It is impractical to create a customised education programme for each boy but teachers and parents need to be mindful of the varying coping mechanisms and mental aptitudes of boys. While collaborating with social workers and activists, I learnt of the many cases in which boys with special needs such as autism and epilepsy were left at home due to an absence of trained teachers or lack of educational facilities. Such cases were more prevalent among boys residing in rural areas. Education systems in the Caribbean should reject one-size-fits-all models.

There is a glaring absence of research and statistics on abused boys in Trinidad and Tobago. For instance, on 7 May 2016, the headline: “Children abused at alarming rate” appeared in the Trinidad Guardian. The article revealed that during the past year more than 5000 incidents of child abuse were committed. These statistics raise red flags. First, the cases of abuse were lumped together as ‘children’ and there were no statistics on the number of abused boys as opposed to girls. Second, the report did not indicate the corrective treatment provided to these abused boys. The few NGOs dealing with boys, such as YMCA, were hesitant to address the plight of boys because they feared they would be stigmatised and their funding from the government curtailed. In 2016, I called the relevant ministry and asked for statistics on abused boys from 1990-2015. They said none was available from surveys conducted so they couldn’t provide any information. In 2021, I made another appeal for statistics of abused boys from 2016 to 2020 and the ministry did not respond.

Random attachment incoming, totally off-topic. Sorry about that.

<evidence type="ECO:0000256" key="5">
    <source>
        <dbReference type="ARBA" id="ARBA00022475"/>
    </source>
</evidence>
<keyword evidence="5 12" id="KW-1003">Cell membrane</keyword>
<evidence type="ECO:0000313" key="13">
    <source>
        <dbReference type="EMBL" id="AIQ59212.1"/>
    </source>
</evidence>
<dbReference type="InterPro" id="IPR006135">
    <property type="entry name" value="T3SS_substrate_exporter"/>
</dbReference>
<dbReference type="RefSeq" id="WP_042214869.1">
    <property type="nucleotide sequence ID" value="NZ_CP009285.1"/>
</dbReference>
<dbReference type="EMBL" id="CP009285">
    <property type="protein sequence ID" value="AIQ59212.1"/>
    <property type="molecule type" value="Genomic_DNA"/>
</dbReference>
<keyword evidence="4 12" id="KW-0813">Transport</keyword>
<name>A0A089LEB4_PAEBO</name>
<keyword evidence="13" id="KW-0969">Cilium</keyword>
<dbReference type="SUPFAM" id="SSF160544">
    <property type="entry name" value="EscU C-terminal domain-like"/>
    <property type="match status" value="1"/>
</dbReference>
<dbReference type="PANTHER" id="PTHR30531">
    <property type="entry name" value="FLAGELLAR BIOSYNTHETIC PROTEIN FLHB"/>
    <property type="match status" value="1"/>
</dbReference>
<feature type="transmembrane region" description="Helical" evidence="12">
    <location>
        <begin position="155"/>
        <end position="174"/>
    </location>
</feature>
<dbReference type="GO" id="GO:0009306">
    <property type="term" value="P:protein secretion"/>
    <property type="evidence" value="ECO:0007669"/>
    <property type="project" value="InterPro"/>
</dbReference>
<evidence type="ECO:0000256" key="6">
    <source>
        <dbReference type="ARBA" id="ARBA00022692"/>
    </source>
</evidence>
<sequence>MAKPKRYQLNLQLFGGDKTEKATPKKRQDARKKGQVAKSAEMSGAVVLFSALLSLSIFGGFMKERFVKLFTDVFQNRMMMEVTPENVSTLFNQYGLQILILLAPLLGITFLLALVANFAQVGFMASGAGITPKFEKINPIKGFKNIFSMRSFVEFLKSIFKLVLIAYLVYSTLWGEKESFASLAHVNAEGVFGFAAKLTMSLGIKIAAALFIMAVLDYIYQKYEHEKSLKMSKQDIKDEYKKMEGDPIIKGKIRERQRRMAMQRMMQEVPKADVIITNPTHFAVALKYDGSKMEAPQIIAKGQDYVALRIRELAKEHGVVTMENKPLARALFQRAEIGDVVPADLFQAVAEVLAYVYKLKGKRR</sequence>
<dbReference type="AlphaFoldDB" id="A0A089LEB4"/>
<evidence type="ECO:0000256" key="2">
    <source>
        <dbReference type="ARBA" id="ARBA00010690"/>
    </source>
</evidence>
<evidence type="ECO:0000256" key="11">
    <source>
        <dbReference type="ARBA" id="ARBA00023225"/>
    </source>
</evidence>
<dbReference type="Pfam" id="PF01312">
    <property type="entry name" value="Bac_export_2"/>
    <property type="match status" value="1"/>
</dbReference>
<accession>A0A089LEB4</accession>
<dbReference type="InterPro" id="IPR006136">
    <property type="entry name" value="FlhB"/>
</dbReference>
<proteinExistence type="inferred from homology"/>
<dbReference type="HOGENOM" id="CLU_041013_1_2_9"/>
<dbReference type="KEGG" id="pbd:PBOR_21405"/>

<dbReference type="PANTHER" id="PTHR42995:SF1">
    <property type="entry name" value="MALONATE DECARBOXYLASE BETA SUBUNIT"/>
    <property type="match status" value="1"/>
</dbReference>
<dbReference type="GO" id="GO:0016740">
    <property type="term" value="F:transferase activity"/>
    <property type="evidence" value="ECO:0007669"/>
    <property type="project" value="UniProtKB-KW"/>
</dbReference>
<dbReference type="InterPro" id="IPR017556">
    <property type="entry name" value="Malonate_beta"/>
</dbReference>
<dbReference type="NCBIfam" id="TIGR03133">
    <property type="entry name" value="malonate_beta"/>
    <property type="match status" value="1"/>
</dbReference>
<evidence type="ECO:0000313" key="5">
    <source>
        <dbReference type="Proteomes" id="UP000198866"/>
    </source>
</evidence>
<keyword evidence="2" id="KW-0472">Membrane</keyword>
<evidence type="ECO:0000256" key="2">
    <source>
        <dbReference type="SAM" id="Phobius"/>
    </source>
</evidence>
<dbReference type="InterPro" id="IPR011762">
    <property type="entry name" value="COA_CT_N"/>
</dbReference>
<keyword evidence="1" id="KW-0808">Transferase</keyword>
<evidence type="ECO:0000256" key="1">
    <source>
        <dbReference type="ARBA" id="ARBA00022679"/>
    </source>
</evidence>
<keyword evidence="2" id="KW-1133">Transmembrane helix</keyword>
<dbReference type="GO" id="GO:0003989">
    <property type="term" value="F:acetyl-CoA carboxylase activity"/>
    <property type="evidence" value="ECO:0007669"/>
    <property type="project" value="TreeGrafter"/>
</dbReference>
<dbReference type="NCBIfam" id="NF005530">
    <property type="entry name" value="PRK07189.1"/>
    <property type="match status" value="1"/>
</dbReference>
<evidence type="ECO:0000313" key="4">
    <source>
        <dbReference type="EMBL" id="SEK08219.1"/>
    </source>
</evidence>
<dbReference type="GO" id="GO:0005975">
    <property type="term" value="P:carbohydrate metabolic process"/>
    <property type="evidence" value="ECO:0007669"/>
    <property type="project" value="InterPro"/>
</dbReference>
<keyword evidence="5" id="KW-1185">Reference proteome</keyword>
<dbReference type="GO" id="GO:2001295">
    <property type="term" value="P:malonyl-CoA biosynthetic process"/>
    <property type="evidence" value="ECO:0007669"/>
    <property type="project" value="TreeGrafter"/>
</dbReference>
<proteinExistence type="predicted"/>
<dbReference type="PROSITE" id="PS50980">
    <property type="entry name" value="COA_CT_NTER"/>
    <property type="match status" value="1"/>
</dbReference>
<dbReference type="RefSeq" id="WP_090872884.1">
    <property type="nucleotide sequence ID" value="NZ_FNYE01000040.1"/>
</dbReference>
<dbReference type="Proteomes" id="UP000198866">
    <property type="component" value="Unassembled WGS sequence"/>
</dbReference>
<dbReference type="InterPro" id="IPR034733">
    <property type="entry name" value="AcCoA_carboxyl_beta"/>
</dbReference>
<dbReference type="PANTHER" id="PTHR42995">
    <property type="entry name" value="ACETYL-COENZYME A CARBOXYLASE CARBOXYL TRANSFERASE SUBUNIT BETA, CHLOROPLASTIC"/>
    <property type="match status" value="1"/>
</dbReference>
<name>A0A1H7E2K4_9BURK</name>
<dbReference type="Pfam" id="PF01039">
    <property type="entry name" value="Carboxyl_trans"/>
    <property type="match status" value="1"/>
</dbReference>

Caribbean governments should stop overlooking the importance of creating enabling environments for the boy child. We need to identify at-risk boys and rescue them from pervasive waves of hopelessness and pessimism in the region.

Boys must be taught how to turn their anger and depression into success. If given sufficient support and encouragement, at-risk boys will make worthwhile contributions to society. However, the pandemic has made many more boys vulnerable to a multitude of negative forces. Boys who are victims of violence and abuse will become emotionally incompetent. Some will attempt to erase the debilitating memories by turning to addictive drugs. We need to come together to help boys who are struggling to heal.

Jerome Teelucksingh is a senior lecturer in the Department of History at UWI, St Augustine. His work focuses on the history of Afro-Caribbean activists, Indo-Caribbean Diaspora in North America, as well as trade unionism in Trinidad and Tobago. He has also written poetry and children’s stories. His books include Achieving Peace, Equality and a Healthy Environment and Sleepy Stories for Children Who Cannot Sleep. He created International Men’s Day (19 November) in 1999 and initiated the observance of World Day of the Boy Child (May 16) in 2018.